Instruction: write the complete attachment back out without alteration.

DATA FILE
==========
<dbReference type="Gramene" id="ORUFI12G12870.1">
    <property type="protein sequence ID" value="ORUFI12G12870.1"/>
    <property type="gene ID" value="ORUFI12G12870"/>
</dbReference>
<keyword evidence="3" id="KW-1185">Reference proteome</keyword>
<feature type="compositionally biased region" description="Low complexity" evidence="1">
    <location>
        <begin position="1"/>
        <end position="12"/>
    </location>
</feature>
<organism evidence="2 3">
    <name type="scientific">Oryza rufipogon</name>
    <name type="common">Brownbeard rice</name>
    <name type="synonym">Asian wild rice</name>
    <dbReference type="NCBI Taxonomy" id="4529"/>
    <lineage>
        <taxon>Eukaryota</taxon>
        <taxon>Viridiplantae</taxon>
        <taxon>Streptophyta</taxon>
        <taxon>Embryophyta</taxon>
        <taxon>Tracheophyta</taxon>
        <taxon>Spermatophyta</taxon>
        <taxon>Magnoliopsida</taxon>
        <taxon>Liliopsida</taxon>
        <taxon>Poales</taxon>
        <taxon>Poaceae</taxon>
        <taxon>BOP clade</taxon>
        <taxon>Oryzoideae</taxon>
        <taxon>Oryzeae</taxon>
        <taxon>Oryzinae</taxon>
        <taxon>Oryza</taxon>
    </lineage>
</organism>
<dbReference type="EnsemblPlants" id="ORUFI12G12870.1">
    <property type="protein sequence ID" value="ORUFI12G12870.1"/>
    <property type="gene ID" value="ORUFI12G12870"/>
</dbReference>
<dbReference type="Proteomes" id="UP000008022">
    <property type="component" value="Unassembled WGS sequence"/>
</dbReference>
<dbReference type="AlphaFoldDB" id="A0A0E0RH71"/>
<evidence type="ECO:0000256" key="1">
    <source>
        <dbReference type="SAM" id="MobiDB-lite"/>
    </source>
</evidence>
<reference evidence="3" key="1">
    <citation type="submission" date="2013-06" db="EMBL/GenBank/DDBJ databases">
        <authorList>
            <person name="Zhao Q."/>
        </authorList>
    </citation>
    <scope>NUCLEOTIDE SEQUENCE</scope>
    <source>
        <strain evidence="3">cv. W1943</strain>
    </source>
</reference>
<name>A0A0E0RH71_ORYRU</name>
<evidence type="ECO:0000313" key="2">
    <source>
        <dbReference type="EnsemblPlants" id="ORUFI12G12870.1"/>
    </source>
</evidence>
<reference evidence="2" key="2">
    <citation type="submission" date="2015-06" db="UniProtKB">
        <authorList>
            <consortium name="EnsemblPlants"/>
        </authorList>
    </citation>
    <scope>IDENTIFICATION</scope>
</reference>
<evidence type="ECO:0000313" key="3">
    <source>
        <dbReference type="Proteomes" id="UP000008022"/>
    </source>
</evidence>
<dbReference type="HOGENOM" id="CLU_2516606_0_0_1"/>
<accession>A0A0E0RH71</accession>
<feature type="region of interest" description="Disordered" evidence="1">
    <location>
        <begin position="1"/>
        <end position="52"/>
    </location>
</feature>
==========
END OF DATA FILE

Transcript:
<dbReference type="Gramene" id="ORUFI12G12870.1">
    <property type="protein sequence ID" value="ORUFI12G12870.1"/>
    <property type="gene ID" value="ORUFI12G12870"/>
</dbReference>
<keyword evidence="3" id="KW-1185">Reference proteome</keyword>
<feature type="compositionally biased region" description="Low complexity" evidence="1">
    <location>
        <begin position="1"/>
        <end position="12"/>
    </location>
</feature>
<organism evidence="2 3">
    <name type="scientific">Oryza rufipogon</name>
    <name type="common">Brownbeard rice</name>
    <name type="synonym">Asian wild rice</name>
    <dbReference type="NCBI Taxonomy" id="4529"/>
    <lineage>
        <taxon>Eukaryota</taxon>
        <taxon>Viridiplantae</taxon>
        <taxon>Streptophyta</taxon>
        <taxon>Embryophyta</taxon>
        <taxon>Tracheophyta</taxon>
        <taxon>Spermatophyta</taxon>
        <taxon>Magnoliopsida</taxon>
        <taxon>Liliopsida</taxon>
        <taxon>Poales</taxon>
        <taxon>Poaceae</taxon>
        <taxon>BOP clade</taxon>
        <taxon>Oryzoideae</taxon>
        <taxon>Oryzeae</taxon>
        <taxon>Oryzinae</taxon>
        <taxon>Oryza</taxon>
    </lineage>
</organism>
<dbReference type="EnsemblPlants" id="ORUFI12G12870.1">
    <property type="protein sequence ID" value="ORUFI12G12870.1"/>
    <property type="gene ID" value="ORUFI12G12870"/>
</dbReference>
<dbReference type="Proteomes" id="UP000008022">
    <property type="component" value="Unassembled WGS sequence"/>
</dbReference>
<dbReference type="AlphaFoldDB" id="A0A0E0RH71"/>
<evidence type="ECO:0000256" key="1">
    <source>
        <dbReference type="SAM" id="MobiDB-lite"/>
    </source>
</evidence>
<reference evidence="3" key="1">
    <citation type="submission" date="2013-06" db="EMBL/GenBank/DDBJ databases">
        <authorList>
            <person name="Zhao Q."/>
        </authorList>
    </citation>
    <scope>NUCLEOTIDE SEQUENCE</scope>
    <source>
        <strain evidence="3">cv. W1943</strain>
    </source>
</reference>
<name>A0A0E0RH71_ORYRU</name>
<evidence type="ECO:0000313" key="2">
    <source>
        <dbReference type="EnsemblPlants" id="ORUFI12G12870.1"/>
    </source>
</evidence>
<reference evidence="2" key="2">
    <citation type="submission" date="2015-06" db="UniProtKB">
        <authorList>
            <consortium name="EnsemblPlants"/>
        </authorList>
    </citation>
    <scope>IDENTIFICATION</scope>
</reference>
<evidence type="ECO:0000313" key="3">
    <source>
        <dbReference type="Proteomes" id="UP000008022"/>
    </source>
</evidence>
<dbReference type="HOGENOM" id="CLU_2516606_0_0_1"/>
<accession>A0A0E0RH71</accession>
<feature type="region of interest" description="Disordered" evidence="1">
    <location>
        <begin position="1"/>
        <end position="52"/>
    </location>
</feature>